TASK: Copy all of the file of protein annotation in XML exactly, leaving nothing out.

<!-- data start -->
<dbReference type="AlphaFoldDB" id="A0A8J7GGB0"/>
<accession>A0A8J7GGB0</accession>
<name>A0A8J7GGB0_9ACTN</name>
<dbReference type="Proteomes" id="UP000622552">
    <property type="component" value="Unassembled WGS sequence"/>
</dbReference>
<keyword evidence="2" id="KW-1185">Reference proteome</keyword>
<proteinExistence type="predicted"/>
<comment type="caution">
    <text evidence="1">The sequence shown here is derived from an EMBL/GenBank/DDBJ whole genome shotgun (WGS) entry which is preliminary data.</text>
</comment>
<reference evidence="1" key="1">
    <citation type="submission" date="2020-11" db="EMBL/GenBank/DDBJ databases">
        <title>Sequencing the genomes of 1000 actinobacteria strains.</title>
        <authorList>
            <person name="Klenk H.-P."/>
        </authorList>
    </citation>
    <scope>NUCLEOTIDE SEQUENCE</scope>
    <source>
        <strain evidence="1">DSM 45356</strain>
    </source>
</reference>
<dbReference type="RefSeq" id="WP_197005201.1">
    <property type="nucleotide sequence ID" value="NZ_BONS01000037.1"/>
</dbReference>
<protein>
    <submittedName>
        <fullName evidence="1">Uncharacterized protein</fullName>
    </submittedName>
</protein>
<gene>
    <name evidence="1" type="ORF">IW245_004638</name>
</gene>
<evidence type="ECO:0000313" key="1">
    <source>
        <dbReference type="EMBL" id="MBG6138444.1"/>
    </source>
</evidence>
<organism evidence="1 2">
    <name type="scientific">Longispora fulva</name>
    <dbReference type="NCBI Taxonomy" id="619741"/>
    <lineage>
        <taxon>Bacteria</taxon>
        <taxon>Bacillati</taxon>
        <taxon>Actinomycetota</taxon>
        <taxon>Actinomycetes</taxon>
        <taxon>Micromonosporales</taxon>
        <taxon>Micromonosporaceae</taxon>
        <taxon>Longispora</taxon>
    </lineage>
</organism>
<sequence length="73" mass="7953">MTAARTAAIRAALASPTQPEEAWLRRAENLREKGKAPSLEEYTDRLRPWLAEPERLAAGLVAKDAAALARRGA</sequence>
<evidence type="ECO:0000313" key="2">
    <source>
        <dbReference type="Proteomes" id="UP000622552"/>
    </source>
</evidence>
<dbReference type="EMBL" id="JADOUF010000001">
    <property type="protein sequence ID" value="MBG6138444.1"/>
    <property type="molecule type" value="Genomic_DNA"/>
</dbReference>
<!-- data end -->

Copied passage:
<dbReference type="AlphaFoldDB" id="A0A8J7GGB0"/>
<accession>A0A8J7GGB0</accession>
<name>A0A8J7GGB0_9ACTN</name>
<dbReference type="Proteomes" id="UP000622552">
    <property type="component" value="Unassembled WGS sequence"/>
</dbReference>
<keyword evidence="2" id="KW-1185">Reference proteome</keyword>
<proteinExistence type="predicted"/>
<comment type="caution">
    <text evidence="1">The sequence shown here is derived from an EMBL/GenBank/DDBJ whole genome shotgun (WGS) entry which is preliminary data.</text>
</comment>
<reference evidence="1" key="1">
    <citation type="submission" date="2020-11" db="EMBL/GenBank/DDBJ databases">
        <title>Sequencing the genomes of 1000 actinobacteria strains.</title>
        <authorList>
            <person name="Klenk H.-P."/>
        </authorList>
    </citation>
    <scope>NUCLEOTIDE SEQUENCE</scope>
    <source>
        <strain evidence="1">DSM 45356</strain>
    </source>
</reference>
<dbReference type="RefSeq" id="WP_197005201.1">
    <property type="nucleotide sequence ID" value="NZ_BONS01000037.1"/>
</dbReference>
<protein>
    <submittedName>
        <fullName evidence="1">Uncharacterized protein</fullName>
    </submittedName>
</protein>
<gene>
    <name evidence="1" type="ORF">IW245_004638</name>
</gene>
<evidence type="ECO:0000313" key="1">
    <source>
        <dbReference type="EMBL" id="MBG6138444.1"/>
    </source>
</evidence>
<organism evidence="1 2">
    <name type="scientific">Longispora fulva</name>
    <dbReference type="NCBI Taxonomy" id="619741"/>
    <lineage>
        <taxon>Bacteria</taxon>
        <taxon>Bacillati</taxon>
        <taxon>Actinomycetota</taxon>
        <taxon>Actinomycetes</taxon>
        <taxon>Micromonosporales</taxon>
        <taxon>Micromonosporaceae</taxon>
        <taxon>Longispora</taxon>
    </lineage>
</organism>
<sequence length="73" mass="7953">MTAARTAAIRAALASPTQPEEAWLRRAENLREKGKAPSLEEYTDRLRPWLAEPERLAAGLVAKDAAALARRGA</sequence>
<evidence type="ECO:0000313" key="2">
    <source>
        <dbReference type="Proteomes" id="UP000622552"/>
    </source>
</evidence>
<dbReference type="EMBL" id="JADOUF010000001">
    <property type="protein sequence ID" value="MBG6138444.1"/>
    <property type="molecule type" value="Genomic_DNA"/>
</dbReference>